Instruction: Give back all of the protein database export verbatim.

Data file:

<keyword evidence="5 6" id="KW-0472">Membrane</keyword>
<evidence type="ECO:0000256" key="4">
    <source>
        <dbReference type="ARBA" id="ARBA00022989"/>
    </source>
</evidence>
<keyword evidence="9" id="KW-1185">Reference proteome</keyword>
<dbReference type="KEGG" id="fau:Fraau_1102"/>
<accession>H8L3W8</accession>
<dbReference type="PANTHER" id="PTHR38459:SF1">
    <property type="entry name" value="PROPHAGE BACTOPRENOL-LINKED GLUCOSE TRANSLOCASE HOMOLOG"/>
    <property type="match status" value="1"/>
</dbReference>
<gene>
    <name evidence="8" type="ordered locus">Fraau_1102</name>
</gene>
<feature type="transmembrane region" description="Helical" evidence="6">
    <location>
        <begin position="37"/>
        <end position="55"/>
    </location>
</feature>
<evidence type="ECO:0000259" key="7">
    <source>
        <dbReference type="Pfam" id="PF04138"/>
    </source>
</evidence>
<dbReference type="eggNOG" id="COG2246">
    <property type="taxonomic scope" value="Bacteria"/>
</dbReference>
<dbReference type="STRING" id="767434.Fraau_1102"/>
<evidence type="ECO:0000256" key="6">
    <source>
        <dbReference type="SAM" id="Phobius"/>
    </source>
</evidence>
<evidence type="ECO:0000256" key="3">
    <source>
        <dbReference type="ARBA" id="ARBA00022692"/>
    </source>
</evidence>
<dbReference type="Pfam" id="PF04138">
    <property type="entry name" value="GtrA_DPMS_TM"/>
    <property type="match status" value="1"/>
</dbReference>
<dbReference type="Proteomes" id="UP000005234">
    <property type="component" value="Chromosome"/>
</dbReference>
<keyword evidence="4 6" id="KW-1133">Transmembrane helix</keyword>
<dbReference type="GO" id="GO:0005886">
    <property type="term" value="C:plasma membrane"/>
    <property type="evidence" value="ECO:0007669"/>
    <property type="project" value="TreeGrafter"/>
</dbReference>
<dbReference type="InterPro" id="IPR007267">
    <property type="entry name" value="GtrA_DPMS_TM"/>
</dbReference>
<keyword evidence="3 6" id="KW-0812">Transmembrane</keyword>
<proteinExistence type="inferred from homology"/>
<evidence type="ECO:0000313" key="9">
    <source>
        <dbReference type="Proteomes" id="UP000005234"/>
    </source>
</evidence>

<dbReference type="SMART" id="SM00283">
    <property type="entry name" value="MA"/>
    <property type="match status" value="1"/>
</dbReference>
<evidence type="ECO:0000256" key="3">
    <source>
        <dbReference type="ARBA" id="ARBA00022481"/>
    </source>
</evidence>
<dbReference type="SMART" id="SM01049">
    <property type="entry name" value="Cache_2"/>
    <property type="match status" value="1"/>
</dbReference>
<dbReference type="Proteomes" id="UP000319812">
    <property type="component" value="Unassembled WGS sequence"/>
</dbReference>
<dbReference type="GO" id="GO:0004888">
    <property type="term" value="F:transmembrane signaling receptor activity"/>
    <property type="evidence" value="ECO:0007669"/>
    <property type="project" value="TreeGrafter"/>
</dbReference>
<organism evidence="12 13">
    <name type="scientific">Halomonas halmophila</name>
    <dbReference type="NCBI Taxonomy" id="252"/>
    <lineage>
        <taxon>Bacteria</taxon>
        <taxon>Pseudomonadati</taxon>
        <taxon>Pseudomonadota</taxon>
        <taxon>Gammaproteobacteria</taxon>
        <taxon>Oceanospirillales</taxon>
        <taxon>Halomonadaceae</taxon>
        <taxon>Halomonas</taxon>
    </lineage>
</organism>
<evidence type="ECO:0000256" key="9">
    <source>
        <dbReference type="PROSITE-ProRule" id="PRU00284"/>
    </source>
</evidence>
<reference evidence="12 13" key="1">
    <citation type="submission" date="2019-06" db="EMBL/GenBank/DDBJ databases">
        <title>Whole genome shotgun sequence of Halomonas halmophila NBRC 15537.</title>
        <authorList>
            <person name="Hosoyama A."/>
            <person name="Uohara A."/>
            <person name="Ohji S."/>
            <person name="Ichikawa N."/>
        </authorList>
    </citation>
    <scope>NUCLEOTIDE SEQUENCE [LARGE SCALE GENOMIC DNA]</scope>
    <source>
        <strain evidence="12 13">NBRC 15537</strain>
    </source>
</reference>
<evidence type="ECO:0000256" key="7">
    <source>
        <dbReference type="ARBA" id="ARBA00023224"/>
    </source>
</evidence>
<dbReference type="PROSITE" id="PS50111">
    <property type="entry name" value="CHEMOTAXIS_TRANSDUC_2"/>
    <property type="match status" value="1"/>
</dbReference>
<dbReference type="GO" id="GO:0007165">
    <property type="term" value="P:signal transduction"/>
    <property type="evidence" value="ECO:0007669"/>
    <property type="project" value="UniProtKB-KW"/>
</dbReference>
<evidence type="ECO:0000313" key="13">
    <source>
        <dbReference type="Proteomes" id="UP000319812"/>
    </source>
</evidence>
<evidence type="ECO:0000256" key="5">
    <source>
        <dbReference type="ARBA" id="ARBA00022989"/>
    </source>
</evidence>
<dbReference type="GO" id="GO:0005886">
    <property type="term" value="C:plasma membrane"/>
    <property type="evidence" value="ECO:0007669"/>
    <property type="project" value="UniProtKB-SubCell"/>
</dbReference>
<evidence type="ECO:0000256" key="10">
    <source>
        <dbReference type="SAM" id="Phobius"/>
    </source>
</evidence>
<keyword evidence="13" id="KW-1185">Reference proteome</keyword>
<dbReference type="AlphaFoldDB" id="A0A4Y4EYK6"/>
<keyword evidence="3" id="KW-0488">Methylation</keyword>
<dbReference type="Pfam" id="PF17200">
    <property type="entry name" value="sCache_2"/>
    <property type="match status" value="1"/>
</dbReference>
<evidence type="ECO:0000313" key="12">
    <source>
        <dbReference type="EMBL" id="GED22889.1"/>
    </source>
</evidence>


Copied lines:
<keyword evidence="5 6" id="KW-0472">Membrane</keyword>
<evidence type="ECO:0000256" key="4">
    <source>
        <dbReference type="ARBA" id="ARBA00022989"/>
    </source>
</evidence>
<keyword evidence="9" id="KW-1185">Reference proteome</keyword>
<dbReference type="KEGG" id="fau:Fraau_1102"/>
<accession>H8L3W8</accession>
<dbReference type="PANTHER" id="PTHR38459:SF1">
    <property type="entry name" value="PROPHAGE BACTOPRENOL-LINKED GLUCOSE TRANSLOCASE HOMOLOG"/>
    <property type="match status" value="1"/>
</dbReference>
<gene>
    <name evidence="8" type="ordered locus">Fraau_1102</name>
</gene>
<feature type="transmembrane region" description="Helical" evidence="6">
    <location>
        <begin position="37"/>
        <end position="55"/>
    </location>
</feature>
<evidence type="ECO:0000259" key="7">
    <source>
        <dbReference type="Pfam" id="PF04138"/>
    </source>
</evidence>
<dbReference type="eggNOG" id="COG2246">
    <property type="taxonomic scope" value="Bacteria"/>
</dbReference>
<dbReference type="STRING" id="767434.Fraau_1102"/>
<evidence type="ECO:0000256" key="6">
    <source>
        <dbReference type="SAM" id="Phobius"/>
    </source>
</evidence>
<evidence type="ECO:0000256" key="3">
    <source>
        <dbReference type="ARBA" id="ARBA00022692"/>
    </source>
</evidence>
<dbReference type="Pfam" id="PF04138">
    <property type="entry name" value="GtrA_DPMS_TM"/>
    <property type="match status" value="1"/>
</dbReference>
<dbReference type="Proteomes" id="UP000005234">
    <property type="component" value="Chromosome"/>
</dbReference>
<keyword evidence="4 6" id="KW-1133">Transmembrane helix</keyword>
<dbReference type="GO" id="GO:0005886">
    <property type="term" value="C:plasma membrane"/>
    <property type="evidence" value="ECO:0007669"/>
    <property type="project" value="TreeGrafter"/>
</dbReference>
<dbReference type="InterPro" id="IPR007267">
    <property type="entry name" value="GtrA_DPMS_TM"/>
</dbReference>
<keyword evidence="3 6" id="KW-0812">Transmembrane</keyword>
<proteinExistence type="inferred from homology"/>
<evidence type="ECO:0000313" key="9">
    <source>
        <dbReference type="Proteomes" id="UP000005234"/>
    </source>
</evidence>

<dbReference type="SMART" id="SM00283">
    <property type="entry name" value="MA"/>
    <property type="match status" value="1"/>
</dbReference>
<evidence type="ECO:0000256" key="3">
    <source>
        <dbReference type="ARBA" id="ARBA00022481"/>
    </source>
</evidence>
<dbReference type="SMART" id="SM01049">
    <property type="entry name" value="Cache_2"/>
    <property type="match status" value="1"/>
</dbReference>
<dbReference type="Proteomes" id="UP000319812">
    <property type="component" value="Unassembled WGS sequence"/>
</dbReference>
<dbReference type="GO" id="GO:0004888">
    <property type="term" value="F:transmembrane signaling receptor activity"/>
    <property type="evidence" value="ECO:0007669"/>
    <property type="project" value="TreeGrafter"/>
</dbReference>
<organism evidence="12 13">
    <name type="scientific">Halomonas halmophila</name>
    <dbReference type="NCBI Taxonomy" id="252"/>
    <lineage>
        <taxon>Bacteria</taxon>
        <taxon>Pseudomonadati</taxon>
        <taxon>Pseudomonadota</taxon>
        <taxon>Gammaproteobacteria</taxon>
        <taxon>Oceanospirillales</taxon>
        <taxon>Halomonadaceae</taxon>
        <taxon>Halomonas</taxon>
    </lineage>
</organism>
<evidence type="ECO:0000256" key="9">
    <source>
        <dbReference type="PROSITE-ProRule" id="PRU00284"/>
    </source>
</evidence>
<reference evidence="12 13" key="1">
    <citation type="submission" date="2019-06" db="EMBL/GenBank/DDBJ databases">
        <title>Whole genome shotgun sequence of Halomonas halmophila NBRC 15537.</title>
        <authorList>
            <person name="Hosoyama A."/>
            <person name="Uohara A."/>
            <person name="Ohji S."/>
            <person name="Ichikawa N."/>
        </authorList>
    </citation>
    <scope>NUCLEOTIDE SEQUENCE [LARGE SCALE GENOMIC DNA]</scope>
    <source>
        <strain evidence="12 13">NBRC 15537</strain>
    </source>
</reference>
<evidence type="ECO:0000256" key="7">
    <source>
        <dbReference type="ARBA" id="ARBA00023224"/>
    </source>
</evidence>
<dbReference type="PROSITE" id="PS50111">
    <property type="entry name" value="CHEMOTAXIS_TRANSDUC_2"/>
    <property type="match status" value="1"/>
</dbReference>
<dbReference type="GO" id="GO:0007165">
    <property type="term" value="P:signal transduction"/>
    <property type="evidence" value="ECO:0007669"/>
    <property type="project" value="UniProtKB-KW"/>
</dbReference>
<evidence type="ECO:0000313" key="13">
    <source>
        <dbReference type="Proteomes" id="UP000319812"/>
    </source>
</evidence>
<evidence type="ECO:0000256" key="5">
    <source>
        <dbReference type="ARBA" id="ARBA00022989"/>
    </source>
</evidence>
<dbReference type="GO" id="GO:0005886">
    <property type="term" value="C:plasma membrane"/>
    <property type="evidence" value="ECO:0007669"/>
    <property type="project" value="UniProtKB-SubCell"/>
</dbReference>
<evidence type="ECO:0000256" key="10">
    <source>
        <dbReference type="SAM" id="Phobius"/>
    </source>
</evidence>
<keyword evidence="13" id="KW-1185">Reference proteome</keyword>
<dbReference type="AlphaFoldDB" id="A0A4Y4EYK6"/>
<keyword evidence="3" id="KW-0488">Methylation</keyword>
<dbReference type="Pfam" id="PF17200">
    <property type="entry name" value="sCache_2"/>
    <property type="match status" value="1"/>
</dbReference>
<evidence type="ECO:0000313" key="12">
    <source>
        <dbReference type="EMBL" id="GED22889.1"/>
    </source>
</evidence>